When the client saw her new lawyer’s lavish office, the first question she asked was: “Can you tell me how much you charge?”
"For a preliminary consultation,” he replied, “I charge $1,200 to answer the first three questions.”
"Don’t you think that’s kind of high?"
"Some people react that way," said the lawyer, "What's your third question?"
I started thinking about lawyer jokes and public perceptions when I read a Business Week article titled “Let’s Offshore the Lawyers” (9/18/06). It started like this: “Mention offshore outsourcing, and Americans fume. But who would cry if we outsourced the work of lawyers, with their fat fees and endless strategies for adding years to litigation?”
I’ve been reading Business Week for many years, and I thought that was the cheapest shot they’d ever taken at an entire profession. Which got me wondering about why lawyers seem to be such a big target for jokes, like the ones I've reproduced here from a lawyer jokes website.
He came straight from Harvard Law Review to start at this father’s firm. At the end of his first day, he rushed into the father’s office. “Dad, you won’t believe it! You know the Smith case? It’s been going on for 10 years, and I settled it on my first day. You said it would go on forever.”
The father sat quietly for a moment, then looked up and shook his head. “No, son. What I said was that it COULD go on forever.”
In summarizing the results of a 2006 survey of corporate lawyers and their clients, Inside Counsel magazine said: “It’s no secret that legal departments’ relationships with law firms are somewhat tense. That tension is largely attributable to the fact that their objectives are at odds: general counsel put a premium on efficiency, while law firms need to bill as many hours as possible.”
What's the difference between a lawyer and a boxer?
If the fight lasts longer, the lawyer earns more.
43% of the clients in the Inside Counsel survey said that law firms make too much money. Even worse, 42% agreed with the statement “most law firms pad their bills.” That’s a pretty serious accusation from 42% of your clients.
From an itemized bill for legal services: "Was walking down the street and saw you on the other side. Walked to the corner to cross at the light, crossed the street and walked quickly to catch up with you. Got close and saw it wasn't you. -$200."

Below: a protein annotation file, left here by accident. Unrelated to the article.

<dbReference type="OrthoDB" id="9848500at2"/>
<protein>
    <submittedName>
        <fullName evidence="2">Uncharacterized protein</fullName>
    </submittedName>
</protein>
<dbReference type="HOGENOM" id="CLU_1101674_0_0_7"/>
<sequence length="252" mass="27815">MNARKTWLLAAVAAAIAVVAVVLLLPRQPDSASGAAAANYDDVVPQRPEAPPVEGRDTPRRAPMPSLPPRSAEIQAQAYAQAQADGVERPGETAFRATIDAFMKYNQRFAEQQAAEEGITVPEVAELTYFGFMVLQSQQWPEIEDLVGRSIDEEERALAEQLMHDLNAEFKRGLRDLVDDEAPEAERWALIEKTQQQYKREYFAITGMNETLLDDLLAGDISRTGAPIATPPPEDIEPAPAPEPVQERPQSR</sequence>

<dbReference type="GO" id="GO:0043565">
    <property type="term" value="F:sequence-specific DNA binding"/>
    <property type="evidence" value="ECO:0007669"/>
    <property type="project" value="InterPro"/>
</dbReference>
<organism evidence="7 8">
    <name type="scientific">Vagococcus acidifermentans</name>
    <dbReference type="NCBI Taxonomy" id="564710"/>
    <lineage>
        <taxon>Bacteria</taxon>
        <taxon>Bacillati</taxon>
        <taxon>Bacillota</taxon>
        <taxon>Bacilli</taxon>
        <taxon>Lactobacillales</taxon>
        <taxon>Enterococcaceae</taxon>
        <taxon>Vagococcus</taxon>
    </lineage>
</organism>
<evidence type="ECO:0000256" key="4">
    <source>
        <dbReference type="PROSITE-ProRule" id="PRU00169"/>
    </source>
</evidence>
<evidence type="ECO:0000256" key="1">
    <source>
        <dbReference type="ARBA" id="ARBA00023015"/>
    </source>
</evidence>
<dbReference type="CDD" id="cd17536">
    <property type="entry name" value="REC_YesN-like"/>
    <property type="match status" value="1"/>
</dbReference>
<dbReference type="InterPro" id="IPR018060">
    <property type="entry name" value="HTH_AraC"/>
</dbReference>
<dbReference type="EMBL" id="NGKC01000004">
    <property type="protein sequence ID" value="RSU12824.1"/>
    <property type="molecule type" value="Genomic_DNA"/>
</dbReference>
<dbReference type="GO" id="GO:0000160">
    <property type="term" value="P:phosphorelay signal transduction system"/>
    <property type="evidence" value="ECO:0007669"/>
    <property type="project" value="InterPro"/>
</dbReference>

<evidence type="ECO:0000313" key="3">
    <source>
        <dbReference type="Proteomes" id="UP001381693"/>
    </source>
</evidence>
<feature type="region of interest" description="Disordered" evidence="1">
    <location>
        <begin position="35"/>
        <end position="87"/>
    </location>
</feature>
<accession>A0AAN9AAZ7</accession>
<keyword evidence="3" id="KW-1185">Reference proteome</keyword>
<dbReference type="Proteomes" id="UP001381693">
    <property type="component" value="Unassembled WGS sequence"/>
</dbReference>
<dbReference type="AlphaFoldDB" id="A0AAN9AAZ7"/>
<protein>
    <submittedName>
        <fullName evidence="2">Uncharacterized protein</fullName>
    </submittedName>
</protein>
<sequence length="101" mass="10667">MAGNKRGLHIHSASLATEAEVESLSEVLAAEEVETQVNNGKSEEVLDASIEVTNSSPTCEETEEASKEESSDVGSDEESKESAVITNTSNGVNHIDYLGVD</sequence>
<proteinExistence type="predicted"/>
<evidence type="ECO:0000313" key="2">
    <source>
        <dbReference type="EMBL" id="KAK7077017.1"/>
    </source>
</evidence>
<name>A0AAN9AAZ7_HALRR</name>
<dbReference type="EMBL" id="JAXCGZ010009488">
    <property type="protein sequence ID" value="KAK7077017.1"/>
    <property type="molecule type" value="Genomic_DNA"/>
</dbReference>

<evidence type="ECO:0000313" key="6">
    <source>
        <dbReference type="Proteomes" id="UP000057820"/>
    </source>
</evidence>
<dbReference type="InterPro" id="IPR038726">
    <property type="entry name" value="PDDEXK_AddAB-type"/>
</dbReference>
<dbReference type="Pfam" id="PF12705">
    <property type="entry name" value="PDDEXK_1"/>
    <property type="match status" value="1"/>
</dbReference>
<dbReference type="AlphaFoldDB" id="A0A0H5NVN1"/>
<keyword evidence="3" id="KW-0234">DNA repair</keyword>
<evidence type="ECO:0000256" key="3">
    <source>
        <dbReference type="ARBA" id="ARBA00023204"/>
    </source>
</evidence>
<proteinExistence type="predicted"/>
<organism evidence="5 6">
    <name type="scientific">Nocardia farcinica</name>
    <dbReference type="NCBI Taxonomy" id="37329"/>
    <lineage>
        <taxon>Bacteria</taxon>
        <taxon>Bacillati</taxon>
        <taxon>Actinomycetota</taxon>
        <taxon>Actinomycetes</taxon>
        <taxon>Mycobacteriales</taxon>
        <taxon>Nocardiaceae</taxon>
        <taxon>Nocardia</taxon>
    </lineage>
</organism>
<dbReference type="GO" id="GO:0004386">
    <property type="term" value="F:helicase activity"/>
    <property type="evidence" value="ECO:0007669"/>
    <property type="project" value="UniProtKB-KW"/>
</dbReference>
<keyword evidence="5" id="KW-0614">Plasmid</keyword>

Meanwhile, 74% of the lawyers in the survey said that their firms are actively seeking out ways to reduce legal costs. They’d better tell their clients what they’re up to, because only 11% of the clients agreed with the exact same statement.
As the Inside Counsel survey summed it up “Most of the friction between law firms and their in-house clients can be traced back to costs.” There is a widespread perception that clients’ interests conflict with their lawyers interests. This can't go on in an age of globalization, price pressure, public accountability, and transparency.
If you doubt that cost pressure is building, see the thoughtful comment that a legal marketer added to my blog on RFPs last week. His firm has spent hundreds of thousands of dollars responding to 15 RFPs in the last 10 months. They've won very little, and he called the results “Embarrassing and frightening.”
Or see Amy Campbell’s summary of last week’s corporate counsel panel at the Legal Marketing Association of New England conference. Scroll down to the section on alternative billing, and read about the company that set an annual legal budget with the law firm that did 80% of their work, then paid only 50 cents on the dollar for any costs that were over budget. (If you are a glass half-full type, you can be encouraged by the fact that if the law firm came in under budget, they would get 50% of the savings. But as a glass half-empty guy, I’ll bet they also get a smaller budget the next year.)
I’ll talk more about how hard it is to address these issues in future posts on hourly billing and alternative fees. But until somebody comes up with an answer, people are going to be telling jokes like this:
How many lawyers does it take to change a light bulb?
How many can you afford?